Published 2:59 PM EDT Sep 17, 2019
A feared spike in U.S. gasoline prices following drone attacks on Saudi Arabian oil facilities could ease up if the kingdom meets its pledge to bring that production back quickly.
While experts still expect U.S. pump prices to rise as much as 25 cents per gallon within weeks, if not days, the impact may be less severe based on fresh reports that Saudi oil output could come back quicker than expected.
The Saudi attacks temporarily wiped out more than half of the oil production capacity for the world’s second-largest producer of crude, which is used to make gasoline. Fears that the capacity could remain offline for an extended period of time helped drive up oil prices Monday.
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But the commodity was trading down more than 6% Tuesday to less than $60 per barrel after reports emerged that Saudi Arabia believes it can return to full capacity by the end of the month.
Saudi Arabia’s energy minister said Tuesday that 50% of the production cut by the attack on an oil processing plant had already been restored.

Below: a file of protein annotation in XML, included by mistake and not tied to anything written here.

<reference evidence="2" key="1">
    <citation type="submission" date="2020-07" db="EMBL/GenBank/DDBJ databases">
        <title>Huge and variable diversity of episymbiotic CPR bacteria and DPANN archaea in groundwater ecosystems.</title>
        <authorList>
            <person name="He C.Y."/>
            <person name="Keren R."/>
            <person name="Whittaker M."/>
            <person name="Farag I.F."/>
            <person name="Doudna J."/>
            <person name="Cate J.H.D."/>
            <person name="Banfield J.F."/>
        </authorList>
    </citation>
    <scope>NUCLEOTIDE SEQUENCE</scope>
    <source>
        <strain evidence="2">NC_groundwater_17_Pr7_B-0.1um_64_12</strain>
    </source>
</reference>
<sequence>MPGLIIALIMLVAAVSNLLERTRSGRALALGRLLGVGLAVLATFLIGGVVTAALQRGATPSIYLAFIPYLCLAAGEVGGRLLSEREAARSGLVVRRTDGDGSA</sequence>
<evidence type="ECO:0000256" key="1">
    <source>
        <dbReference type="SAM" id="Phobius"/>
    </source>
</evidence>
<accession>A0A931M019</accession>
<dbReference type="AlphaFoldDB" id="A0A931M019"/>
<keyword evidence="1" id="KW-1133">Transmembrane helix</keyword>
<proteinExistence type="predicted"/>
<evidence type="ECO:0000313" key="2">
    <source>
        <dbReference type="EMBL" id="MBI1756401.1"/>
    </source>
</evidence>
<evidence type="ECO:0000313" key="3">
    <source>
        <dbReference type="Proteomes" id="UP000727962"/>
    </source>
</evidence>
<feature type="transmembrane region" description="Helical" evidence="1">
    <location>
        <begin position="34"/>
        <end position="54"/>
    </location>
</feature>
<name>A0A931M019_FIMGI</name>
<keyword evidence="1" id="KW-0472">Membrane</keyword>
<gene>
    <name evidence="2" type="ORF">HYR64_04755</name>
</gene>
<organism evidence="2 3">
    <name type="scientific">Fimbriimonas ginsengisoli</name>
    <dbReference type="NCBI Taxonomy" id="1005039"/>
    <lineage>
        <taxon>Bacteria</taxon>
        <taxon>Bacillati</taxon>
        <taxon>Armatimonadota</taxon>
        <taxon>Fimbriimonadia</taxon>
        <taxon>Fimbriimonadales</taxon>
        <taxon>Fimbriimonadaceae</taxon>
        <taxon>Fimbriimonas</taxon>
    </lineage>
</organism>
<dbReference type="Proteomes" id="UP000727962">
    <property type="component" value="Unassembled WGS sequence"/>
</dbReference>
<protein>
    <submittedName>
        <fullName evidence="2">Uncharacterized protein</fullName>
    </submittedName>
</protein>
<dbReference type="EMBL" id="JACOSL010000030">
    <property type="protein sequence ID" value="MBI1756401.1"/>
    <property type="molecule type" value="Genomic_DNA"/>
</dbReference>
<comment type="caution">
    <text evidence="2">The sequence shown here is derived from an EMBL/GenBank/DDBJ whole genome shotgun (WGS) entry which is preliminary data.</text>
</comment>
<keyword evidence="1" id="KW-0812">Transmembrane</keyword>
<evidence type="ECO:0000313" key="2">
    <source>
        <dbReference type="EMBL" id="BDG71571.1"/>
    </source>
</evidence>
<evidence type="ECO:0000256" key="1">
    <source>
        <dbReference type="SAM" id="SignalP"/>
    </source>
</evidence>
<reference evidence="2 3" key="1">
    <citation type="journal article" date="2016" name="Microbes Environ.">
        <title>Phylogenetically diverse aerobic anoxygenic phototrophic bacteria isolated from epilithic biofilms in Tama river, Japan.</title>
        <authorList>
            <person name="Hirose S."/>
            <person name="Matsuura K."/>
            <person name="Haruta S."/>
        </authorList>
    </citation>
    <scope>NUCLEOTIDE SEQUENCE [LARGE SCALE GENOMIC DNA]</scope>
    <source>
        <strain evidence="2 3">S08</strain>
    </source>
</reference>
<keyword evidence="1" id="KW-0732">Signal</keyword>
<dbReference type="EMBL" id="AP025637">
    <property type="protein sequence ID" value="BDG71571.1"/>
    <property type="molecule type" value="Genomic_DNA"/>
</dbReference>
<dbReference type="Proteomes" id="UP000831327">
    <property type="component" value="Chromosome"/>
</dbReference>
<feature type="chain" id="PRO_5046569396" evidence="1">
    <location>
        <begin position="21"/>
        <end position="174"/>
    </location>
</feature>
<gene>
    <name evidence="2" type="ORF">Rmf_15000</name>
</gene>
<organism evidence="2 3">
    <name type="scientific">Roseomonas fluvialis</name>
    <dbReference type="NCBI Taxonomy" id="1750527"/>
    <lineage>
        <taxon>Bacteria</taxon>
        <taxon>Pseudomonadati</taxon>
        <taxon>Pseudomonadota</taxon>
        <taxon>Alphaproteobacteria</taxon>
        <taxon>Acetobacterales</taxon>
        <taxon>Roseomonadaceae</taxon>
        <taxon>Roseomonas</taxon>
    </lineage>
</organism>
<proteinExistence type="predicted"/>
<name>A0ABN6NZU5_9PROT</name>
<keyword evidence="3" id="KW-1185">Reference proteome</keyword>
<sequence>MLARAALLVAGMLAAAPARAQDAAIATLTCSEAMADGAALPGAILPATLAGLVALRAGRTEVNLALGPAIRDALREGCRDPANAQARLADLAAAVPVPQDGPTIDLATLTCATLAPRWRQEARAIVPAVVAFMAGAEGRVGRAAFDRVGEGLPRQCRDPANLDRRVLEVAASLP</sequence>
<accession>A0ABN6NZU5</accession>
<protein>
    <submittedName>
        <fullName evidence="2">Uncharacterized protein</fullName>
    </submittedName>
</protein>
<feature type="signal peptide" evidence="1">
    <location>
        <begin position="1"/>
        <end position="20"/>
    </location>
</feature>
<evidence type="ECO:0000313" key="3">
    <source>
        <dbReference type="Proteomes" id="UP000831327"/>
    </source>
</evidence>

Still, gas prices are rising already in the wake of oil’s surge. The national average rose 3 cents to $2.59 a gallon from Monday to Tuesday, according to AAA.
AAA spokeswoman Jeanette Casselano said prices could rise as much as 25 cents a gallon from pre-attack levels.
GasBuddy petroleum analyst Patrick DeHaan said prices could rise by 10 to 20 cents a gallon, though the fluid situation in Saudi Arabia leaves plenty of uncertainty.
“The national average is starting to go up,” he said. “I would expect that starting today we would see a solid 50 states with daily price averages rising.”
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Some analysts remain skeptical of Saudi Arabia’s ability to resume full production quickly. Research firm IHS Markit’s oil analysts said Tuesday that the “most likely” scenario is an “extended but manageable” outage that lasts 30 to 120 days.
Gas stations are “going to try to pass along” the extra costs almost immediately, DeHaan said. Expect the peak to happen by next Monday or soon thereafter, he said.
In the long run, concerns about the possibility of further attacks on Saudi Arabia’s infrastructure could contribute to more volatility in oil prices and thus gas prices.
“Saudi Arabia has been the most reliable, stable oil producer in the Middle East, and this vulnerability is really shocking,” DeHaan said.
The good news for American motorists is that oil was plentiful before the attacks. That helps keep prices manageable.
“Before the attacks over the weekend, there was a glut of supply, which for all intents and purposes is beneficial,” Casselano said.
Contributing: The Associated Press.
Follow USA TODAY reporter Nathan Bomey on Twitter @NathanBomey.